AT&T, Verizon Laugh At The FCC's Last-Minute Attempt To Crack Down On Zero Rating

from the way-too-little,-way-too-late dept

So we've noted several times how the FCC's decision to avoid banning zero rating when crafting net neutrality rules was a bad idea, as it opened the door wide to all manner of net neutrality violations -- provided incumbent ISPs were just creative about it. And like clockwork, companies like AT&T, Verizon and Comcast quickly got to work exempting their own content from usage caps, while penalizing competitors (and non-profits or educational services). Meanwhile companies like Sprint and T-Mobile began charging users a steep premium unless they wanted games, video and music throttled by default.

Unlike many other countries (Japan, The Netherlands, Norway, India), the FCC decided to avoid banning these kinds of practices as part of neutrality rules, instead saying they'd step in and act on a "cases by case" basis should ISP behaviors prove anti-competitive. But as ISPs increasingly made it very clear they were using arbitrary usage caps as anti-competitive weapons against competing streaming video services, the FCC did nothing. That is, until the agency reached out to AT&T and Verizon last month, formally accusing both companies of violating net neutrality.

It's a strange, belated decision by an FCC that, by most analyst accounts, is about to be defunded and defanged. Both the GOP and incoming Trump administration have clear they see no role for the agency as a consumer or competition watchdog. With FCC boss Tom Wheeler having just stepped down, both AT&T and Verizon are well aware the current FCC is a lame duck. As such both companies responded to the FCC's inquiries this week with the legal equivalent of laughter.

As it stands, AT&T now zero rates its DirecTV Now streaming service so it doesn't count against AT&T user wireless caps. Verizon does the same thing with its Go90 streaming video service. In both instances, their wireless customers are giving every incentive to avoid using competing services. But as you might imagine, neither company is willing admit that they're using their control over the conduit to give their content an unfair market advantage. And both were quick to proclaim that if companies don't like it, they can be put on the same equal market footing if they're willing to pay AT&T and Verizon a premium:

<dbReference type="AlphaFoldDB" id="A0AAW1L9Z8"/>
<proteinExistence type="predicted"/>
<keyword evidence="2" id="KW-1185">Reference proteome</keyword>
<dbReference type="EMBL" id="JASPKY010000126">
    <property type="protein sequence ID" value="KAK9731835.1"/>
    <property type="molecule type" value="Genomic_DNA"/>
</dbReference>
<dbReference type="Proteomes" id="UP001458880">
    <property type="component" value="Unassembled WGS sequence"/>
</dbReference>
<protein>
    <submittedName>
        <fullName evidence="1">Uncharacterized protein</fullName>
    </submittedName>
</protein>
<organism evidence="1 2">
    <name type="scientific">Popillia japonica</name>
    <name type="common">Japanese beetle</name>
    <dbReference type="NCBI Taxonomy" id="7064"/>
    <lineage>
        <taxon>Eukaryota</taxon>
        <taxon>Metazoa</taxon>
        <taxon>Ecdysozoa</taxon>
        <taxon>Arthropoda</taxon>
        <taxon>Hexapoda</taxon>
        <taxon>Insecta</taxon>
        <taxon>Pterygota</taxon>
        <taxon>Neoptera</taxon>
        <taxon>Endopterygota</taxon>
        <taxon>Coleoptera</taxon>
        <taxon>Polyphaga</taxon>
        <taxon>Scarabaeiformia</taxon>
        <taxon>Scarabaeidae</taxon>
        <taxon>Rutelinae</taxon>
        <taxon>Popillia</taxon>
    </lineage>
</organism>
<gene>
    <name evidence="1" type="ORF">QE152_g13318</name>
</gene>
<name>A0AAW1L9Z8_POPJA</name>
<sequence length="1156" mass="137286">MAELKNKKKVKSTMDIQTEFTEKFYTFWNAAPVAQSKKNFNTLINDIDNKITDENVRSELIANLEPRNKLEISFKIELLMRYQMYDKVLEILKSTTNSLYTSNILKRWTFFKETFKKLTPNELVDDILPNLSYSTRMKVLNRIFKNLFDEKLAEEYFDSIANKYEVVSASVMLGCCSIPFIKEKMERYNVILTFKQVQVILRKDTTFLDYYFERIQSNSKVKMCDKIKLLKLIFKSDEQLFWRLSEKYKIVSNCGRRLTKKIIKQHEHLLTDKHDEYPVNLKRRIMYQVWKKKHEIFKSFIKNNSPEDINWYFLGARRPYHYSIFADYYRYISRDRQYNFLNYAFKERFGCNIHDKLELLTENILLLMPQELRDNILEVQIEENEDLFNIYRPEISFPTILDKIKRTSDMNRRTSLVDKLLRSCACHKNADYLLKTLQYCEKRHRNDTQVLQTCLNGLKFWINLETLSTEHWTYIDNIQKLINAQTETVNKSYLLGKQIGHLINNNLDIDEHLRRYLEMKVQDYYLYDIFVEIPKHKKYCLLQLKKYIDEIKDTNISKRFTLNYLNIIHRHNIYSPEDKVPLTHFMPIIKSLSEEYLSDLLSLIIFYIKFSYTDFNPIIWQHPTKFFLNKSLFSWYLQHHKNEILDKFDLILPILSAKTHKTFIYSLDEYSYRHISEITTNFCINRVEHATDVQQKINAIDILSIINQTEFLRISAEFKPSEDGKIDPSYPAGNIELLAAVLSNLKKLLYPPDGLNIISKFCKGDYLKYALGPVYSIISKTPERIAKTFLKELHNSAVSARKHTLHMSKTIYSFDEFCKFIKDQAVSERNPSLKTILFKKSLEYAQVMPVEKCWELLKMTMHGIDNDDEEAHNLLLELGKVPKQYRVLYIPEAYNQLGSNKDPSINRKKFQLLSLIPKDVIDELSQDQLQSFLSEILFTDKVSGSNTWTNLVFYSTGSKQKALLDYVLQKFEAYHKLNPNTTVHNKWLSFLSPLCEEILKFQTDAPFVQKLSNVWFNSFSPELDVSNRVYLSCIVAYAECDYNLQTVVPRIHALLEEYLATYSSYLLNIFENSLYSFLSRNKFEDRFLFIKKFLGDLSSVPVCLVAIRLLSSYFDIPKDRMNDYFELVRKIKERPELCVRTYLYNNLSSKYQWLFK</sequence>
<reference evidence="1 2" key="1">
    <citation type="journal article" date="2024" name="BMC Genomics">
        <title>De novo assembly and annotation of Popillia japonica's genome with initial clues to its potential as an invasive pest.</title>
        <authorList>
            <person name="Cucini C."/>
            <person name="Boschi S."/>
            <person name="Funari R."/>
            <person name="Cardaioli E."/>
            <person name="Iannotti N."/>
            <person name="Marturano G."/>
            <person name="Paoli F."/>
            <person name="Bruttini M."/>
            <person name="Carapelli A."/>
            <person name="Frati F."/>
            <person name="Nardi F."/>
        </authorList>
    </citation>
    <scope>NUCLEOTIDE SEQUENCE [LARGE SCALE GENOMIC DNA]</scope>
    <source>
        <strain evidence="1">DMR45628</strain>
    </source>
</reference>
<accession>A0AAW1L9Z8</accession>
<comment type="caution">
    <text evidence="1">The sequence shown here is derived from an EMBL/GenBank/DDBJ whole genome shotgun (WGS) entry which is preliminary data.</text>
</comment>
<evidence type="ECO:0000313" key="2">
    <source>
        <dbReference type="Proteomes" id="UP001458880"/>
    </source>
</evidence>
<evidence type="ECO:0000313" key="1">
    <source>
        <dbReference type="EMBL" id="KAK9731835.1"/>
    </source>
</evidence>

"Other video providers can be expected to respond to [AT&T’s Data Free TV] either by sponsoring their own content with AT&T and/or other wireless providers or by finding different ways to improve and differentiate their offerings and generate consumer value,” (wrote AT&T executive Joan Marsh)."
And both AT&T and Verizon equally made it clear that they realize the emperor has no clothes, and will not be able to enforce this almost comically-belated attempt to actually protect net neutrality:
"Any doubts on that score were put to rest when two FCC Commissioners, both of whom will remain in office after the imminent change of administration, criticized this investigation and warned the Bureau against unlawfully usurping core policymaking powers that only the Commission may exercise," AT&T wrote. "Those Commissioners also observed that whatever judgment the Bureau purports to pass on this program before January 20 will very likely be reversed shortly thereafter."
So while it's nice that the FCC finally realized that usage caps and zero rating can be used as anti-competitive weapons, this all comes too little, too late for broadband consumers, startups, and other competitors that rely on a healthy, open internet. The ultimate irony being of course that if net neutrality is to be demolished (which will likely come in the form of a new bill professing to do the exact opposite), these concerns over zero rating will be the very least of net neutrality's problems in the new year.

Filed Under: fcc, net neutrality, tom wheeler, zero rating
Companies: at&t, verizon

Reader Comments

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  1. icon
    Dave Cortright (profile), 19 Dec 2016 @ 8:06am

    DirecTV app as a proxy/relay

    Some clever subversive programmer just needs to figure out how to trick the zero-rated apps as a proxy/relay for all other internet traffic. Sweet justice. Nerd harder!

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